8. OCI's and firm dinners

    Likely both. Some firms offered dinners to lots of people, especially their top candidates. Others just to those they weren't sure about. Week-of lunch invitations tended to be a more universally-positive sign (at least in my experience).
  9. I know at least one large firm (Blakes) has a "Diversity & Inclusion" Internship program, which might be of interest if you're from a qualifying background.
  10. Approximate timelines to become a lawyer

    I think only one firm (Bennett Jones) actually pays that much. Davies pays $1600, and the rest of the Bay Street firms pay $1450. Still not a bad chunk of change. Of course, make it into US Biglaw and at some firms you'll be bringing in about $4500 CAD/week. Holy shit!
  11. I think it depends what the end goal is. If you have a few years of commercial practice experience already and are looking to jump into academia or policy it's a pretty logical next step. If you're looking to use it as a second kick at the can at OCIs, however, I'm guessing it's not that helpful.
  12. Same experience here. I reapplied to most of the firms that hire 1Ls after not getting a single interview and it was not an issue during OCIs/in-firms. It might be a bit different if you had interviewed at the firm and someone remembers you, but even then it's worth reapplying because maybe they loved you but just didn't have enough spots.
  13. Bay Street Firm Cultures

    It can be really hard to pin down a specific firm's culture. During OCIs there were definitely some firms that I clicked with better than others, and the one I ended up with was the one where I felt the most comfortable at. But even now, if I were to try and describe the culture, I'd be hard-pressed to come up with anything really satisfying or illuminating. My frame of reference is too narrow and I also obviously self-selected toward traits that appealed to who I am and how I work. So I don't know whether the fact that I got along with everyone I worked with over the summer was because everyone was actually easy to get along or because our specific personalities just happened to work well together. So, that said, I think there are a few strategies you can undertake to get a better sense of the firms: Take whatever people tell you about the firm, whether they are internal or external to it, with a grain of salt. I think summer students are notorious for overselling the firms they worked at (unless they're your close friends). I've certainly seen students say all sorts of great things about where they worked while privately hating it. People who work within the firms also have obvious biases. Instead, focus more on the personality of who you're talking with. You'll obviously have a small sample size, but rely on your gut here. If after 20 minutes of talking to someone you're finding it awkward, then maybe that's a sign. Maybe not, though. I interviewed with one NYC firm and had an absolutely fantastic conversation with one of the partners - he was an outlier though, and in hindsight I'm positive I would not have been happy at the firm. Also, ask students - and, if you're brave and have established a good rapport, associates/partners - what both their most and least favourite unique things about the firm are. You'll probably hear a lot of similar stuff (so, not actually unique) and there's an obvious reason for that, but occasionally you'll hear something that stands out and might let you distinguish the firm. Of course, you should also take those answers with a grain of salt. Just because a firm says its non-hierarchical, doesn't mean it actually is any less hierarchical than a firm that doesn't even think to comment on hierarchy. Be self-reflective. What are you looking for? What kind of people do you like working with? What aspects of those are you willing to compromise on, and what do you think would drive you insane after a year or two?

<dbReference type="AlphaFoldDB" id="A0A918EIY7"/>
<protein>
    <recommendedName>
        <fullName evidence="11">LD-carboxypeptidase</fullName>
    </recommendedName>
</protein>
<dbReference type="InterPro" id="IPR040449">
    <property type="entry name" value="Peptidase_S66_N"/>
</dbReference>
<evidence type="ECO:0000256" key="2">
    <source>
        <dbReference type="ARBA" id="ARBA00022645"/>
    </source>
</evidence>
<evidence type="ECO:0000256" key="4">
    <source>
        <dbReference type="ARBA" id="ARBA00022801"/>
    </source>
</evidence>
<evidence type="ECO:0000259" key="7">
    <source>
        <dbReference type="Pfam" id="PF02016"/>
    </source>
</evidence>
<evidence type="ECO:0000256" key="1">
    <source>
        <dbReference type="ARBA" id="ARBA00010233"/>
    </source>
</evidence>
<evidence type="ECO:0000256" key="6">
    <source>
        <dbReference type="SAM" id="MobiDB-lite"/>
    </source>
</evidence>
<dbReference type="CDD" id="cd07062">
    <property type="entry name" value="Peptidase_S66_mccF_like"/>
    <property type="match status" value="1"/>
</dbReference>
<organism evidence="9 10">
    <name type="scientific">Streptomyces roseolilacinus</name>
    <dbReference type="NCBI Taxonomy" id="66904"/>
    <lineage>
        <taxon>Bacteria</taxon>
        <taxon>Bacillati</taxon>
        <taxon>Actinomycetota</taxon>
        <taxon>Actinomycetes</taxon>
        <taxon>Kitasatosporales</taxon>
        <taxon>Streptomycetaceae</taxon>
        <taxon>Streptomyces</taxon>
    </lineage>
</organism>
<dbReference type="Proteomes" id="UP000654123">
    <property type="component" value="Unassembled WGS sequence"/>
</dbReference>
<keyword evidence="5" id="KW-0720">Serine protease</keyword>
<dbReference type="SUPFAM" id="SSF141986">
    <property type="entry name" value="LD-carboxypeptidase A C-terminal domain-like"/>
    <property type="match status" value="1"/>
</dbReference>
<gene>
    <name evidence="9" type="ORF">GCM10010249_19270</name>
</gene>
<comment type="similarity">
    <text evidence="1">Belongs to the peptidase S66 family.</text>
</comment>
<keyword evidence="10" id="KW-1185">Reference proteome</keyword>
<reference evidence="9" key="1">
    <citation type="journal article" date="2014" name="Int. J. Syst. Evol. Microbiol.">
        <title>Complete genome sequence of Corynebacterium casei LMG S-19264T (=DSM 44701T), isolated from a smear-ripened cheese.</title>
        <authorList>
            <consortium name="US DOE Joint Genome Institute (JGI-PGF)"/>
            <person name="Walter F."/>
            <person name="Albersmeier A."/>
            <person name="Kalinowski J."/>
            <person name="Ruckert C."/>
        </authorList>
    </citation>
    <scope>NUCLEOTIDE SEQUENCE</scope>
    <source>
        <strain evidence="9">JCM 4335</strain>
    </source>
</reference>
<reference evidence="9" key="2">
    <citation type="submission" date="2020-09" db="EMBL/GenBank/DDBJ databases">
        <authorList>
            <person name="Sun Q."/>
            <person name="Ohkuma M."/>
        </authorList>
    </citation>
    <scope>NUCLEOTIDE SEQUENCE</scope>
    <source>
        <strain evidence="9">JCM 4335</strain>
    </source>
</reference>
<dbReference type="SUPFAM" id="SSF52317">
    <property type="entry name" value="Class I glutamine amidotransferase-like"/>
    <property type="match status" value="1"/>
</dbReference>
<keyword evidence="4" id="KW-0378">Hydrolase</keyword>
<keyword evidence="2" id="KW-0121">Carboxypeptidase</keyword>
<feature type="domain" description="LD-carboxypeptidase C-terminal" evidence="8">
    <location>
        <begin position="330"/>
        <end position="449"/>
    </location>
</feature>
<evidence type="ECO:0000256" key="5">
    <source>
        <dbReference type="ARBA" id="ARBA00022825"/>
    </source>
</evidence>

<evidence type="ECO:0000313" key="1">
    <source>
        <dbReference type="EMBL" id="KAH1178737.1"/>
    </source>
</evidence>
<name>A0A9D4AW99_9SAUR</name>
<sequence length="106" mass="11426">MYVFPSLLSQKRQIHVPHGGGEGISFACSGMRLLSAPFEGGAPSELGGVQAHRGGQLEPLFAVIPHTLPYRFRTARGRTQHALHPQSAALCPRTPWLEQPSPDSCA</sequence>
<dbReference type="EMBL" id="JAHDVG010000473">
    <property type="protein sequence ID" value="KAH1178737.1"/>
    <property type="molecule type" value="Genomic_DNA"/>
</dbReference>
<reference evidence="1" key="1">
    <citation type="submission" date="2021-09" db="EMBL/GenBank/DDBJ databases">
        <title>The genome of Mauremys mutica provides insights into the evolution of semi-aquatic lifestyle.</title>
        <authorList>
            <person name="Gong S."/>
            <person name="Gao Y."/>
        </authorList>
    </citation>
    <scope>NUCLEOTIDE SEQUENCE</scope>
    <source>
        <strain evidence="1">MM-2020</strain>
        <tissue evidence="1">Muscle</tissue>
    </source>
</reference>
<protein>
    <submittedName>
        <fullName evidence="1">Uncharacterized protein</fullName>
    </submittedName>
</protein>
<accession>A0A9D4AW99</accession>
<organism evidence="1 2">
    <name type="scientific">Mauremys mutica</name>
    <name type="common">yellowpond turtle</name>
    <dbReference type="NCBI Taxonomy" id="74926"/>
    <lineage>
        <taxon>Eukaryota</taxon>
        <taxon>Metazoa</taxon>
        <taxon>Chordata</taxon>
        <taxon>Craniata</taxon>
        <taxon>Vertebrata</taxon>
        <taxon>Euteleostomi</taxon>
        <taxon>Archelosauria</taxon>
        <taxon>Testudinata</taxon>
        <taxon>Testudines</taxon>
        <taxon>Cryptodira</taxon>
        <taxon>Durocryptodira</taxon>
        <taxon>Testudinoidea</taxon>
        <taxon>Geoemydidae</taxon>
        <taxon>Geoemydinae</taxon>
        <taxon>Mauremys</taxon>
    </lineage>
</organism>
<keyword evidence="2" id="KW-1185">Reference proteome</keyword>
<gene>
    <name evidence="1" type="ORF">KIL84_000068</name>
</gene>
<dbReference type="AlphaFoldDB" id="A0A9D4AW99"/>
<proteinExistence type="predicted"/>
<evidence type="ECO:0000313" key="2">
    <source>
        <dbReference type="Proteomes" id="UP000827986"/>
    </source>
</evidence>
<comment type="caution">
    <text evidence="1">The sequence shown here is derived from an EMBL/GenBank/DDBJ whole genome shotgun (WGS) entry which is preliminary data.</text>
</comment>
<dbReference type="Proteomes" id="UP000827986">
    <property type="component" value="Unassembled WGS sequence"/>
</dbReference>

14. The Night/Day Before [in-firms]...

    For what it's worth, I didn't send any thank you notes after in-firm interviews. If it counted against me at all, it didn't count against me with the firms that I ended up feeling the most comfortable at.